None of these solutions work for me. I know how to hide the taskbar and thats how i’ve always had it set. Thats not my issue. As of recently everything worked ok, but for some reason now, when i mouse over where the taskbar should be (when a window is open) nothing happens. My taskbar does not come up in FRONT of the opened window. Its coming up, but behind the window. I’ve tried everything outside of a fresh install. It’s annoying that i have to either alt+tab when there are multiple windows open or use the Windows key to even get to the taskbar.

    This didn’t work. Mine is ALWAYS hidden unless I press Cntl-Esc. I have exactly the settings displayed here.

    If you frequently have to access some items in the Control Panel, it would be convenient to have them pinned at the taskbar. Unfortunately, pinning Control Panel items to the taskbar is not as easy as pinning normal applications. This tutorial will show you how to truly pin Control Panel items to the taskbar.

    Normally, when you drag a Control Panel item to the taskbar, it will be pinned to the Jump list of the Control Panel instead. Let’s get rid of it!

    1. Click on the Start menu Orb -> Control Panel.

    2. Drag the item you want to pin to the taskbar to the desktop to create a shortcut. This shortcut can not be pinned directly to the taskbar.

    3. Right-click on the shortcut and choose Copy.

    4. Right-click on your desktop, and go to New -> Shortcut.

    5. In the Create shortcut window, paste the location of the shortcut to the location field. After that, add explorer (with a space) to the beginning of the line.

    6. Hit Next to process to the next step.

    7. Give the shortcut a name, and hit Finish.

    8. Now, we have a Bitlocker shortcut that can be pinned to the taskbar. However, its icon is the Explorer one. Fortunately, you can change the icon by right-clicking on it, and choose properties.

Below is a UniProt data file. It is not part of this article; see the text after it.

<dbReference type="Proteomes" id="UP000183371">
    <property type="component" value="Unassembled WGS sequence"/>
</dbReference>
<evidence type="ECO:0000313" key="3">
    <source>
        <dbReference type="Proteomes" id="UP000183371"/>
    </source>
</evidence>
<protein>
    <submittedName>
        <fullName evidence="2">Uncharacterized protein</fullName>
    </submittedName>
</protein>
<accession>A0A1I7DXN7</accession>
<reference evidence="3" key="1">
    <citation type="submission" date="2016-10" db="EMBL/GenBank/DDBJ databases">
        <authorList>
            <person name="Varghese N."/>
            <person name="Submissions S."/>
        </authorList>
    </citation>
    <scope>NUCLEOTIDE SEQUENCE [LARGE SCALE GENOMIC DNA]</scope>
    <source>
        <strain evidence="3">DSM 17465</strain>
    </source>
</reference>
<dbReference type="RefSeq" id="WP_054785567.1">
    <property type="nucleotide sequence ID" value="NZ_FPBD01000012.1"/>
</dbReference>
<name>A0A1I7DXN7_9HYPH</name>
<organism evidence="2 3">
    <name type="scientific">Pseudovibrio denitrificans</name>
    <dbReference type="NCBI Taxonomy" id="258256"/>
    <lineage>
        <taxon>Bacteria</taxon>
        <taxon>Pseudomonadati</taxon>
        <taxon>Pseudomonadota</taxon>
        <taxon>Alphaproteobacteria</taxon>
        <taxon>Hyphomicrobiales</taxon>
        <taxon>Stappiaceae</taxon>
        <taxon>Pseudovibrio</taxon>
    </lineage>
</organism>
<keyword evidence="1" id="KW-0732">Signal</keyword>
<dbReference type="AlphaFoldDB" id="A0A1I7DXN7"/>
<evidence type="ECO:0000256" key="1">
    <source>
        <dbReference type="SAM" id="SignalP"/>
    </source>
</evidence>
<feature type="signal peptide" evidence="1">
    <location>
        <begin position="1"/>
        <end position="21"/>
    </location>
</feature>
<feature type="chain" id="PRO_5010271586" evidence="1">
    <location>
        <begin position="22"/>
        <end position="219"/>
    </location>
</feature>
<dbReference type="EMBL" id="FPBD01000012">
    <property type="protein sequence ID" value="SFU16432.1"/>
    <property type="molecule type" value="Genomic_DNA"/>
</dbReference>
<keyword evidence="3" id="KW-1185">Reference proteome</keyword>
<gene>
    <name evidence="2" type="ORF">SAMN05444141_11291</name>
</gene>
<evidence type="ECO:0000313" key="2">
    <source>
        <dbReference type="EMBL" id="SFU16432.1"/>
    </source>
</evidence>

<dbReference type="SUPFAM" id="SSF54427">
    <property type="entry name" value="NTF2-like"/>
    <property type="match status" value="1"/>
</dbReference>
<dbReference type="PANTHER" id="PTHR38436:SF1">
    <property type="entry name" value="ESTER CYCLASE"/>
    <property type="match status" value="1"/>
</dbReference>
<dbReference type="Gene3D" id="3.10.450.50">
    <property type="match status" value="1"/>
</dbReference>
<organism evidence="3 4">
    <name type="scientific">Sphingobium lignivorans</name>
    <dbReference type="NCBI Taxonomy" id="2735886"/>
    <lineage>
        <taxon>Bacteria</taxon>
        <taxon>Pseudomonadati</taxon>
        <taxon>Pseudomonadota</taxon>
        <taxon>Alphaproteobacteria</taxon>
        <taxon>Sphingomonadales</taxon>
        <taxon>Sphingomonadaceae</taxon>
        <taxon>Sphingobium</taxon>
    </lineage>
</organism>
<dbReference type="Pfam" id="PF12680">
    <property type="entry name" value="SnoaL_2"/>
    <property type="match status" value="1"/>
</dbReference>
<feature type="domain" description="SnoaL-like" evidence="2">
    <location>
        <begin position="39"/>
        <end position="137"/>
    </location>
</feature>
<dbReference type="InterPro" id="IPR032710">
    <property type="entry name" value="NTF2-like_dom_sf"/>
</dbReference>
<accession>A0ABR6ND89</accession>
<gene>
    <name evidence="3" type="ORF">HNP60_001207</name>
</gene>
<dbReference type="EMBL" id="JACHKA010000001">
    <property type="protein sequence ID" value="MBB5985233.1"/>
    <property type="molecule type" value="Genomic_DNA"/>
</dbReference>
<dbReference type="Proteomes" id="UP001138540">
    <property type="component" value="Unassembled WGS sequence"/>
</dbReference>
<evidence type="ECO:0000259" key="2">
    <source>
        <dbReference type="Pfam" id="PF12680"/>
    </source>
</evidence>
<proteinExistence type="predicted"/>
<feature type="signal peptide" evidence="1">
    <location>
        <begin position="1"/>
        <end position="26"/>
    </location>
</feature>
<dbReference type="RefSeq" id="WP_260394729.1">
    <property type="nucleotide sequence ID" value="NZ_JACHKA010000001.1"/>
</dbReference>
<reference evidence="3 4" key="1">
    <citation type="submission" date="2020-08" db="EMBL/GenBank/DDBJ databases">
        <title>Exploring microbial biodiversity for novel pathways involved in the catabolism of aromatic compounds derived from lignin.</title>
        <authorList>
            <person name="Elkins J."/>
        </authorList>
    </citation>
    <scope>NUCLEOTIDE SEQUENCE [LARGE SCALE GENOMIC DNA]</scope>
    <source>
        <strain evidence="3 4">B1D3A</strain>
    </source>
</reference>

9. Click Change Icon…. button in the Properties window.

    10. You can choose your custom icon by clicking on the Browse… button, and point to your icon. In this tutorial, I will use the normal Bitlocker icon which is located in the fvecpl.dll file.

    11. Close all remaining Properties window, and pin the shortcut to the taskbar.

    When not creating exciting new Android games, Lê Hoàng is here crafting tutorials, tweaks, and fixes for your enjoyment.

    This tutorial teaches you how to pin a website to Windows 10 taskbar, be it Google Chrome, Firefox, or Microsoft Edge browser. Aside from computer tips and solutions, MiniTool Software also releases some useful software for Windows, incl. MiniTool Power Data Recovery, MiniTool Partition Manager, MiniTool ShadowMaker, MiniTool MovieMaker, etc.

    If you want to quickly access the websites that you need to frequently visit, you can pin the website to Windows 10 taskbar. Check how to pin a website to taskbar on Windows 10. This post gives a guide for Google Chrome, Firefox, Microsoft Edge browser, etc.

    How to Pin a Website to Taskbar – Google Chrome

    Step 1. Open the target website in Google Chrome browser. Click the three-dot icon at the upper-right corner, click More tools and click Create shortcut.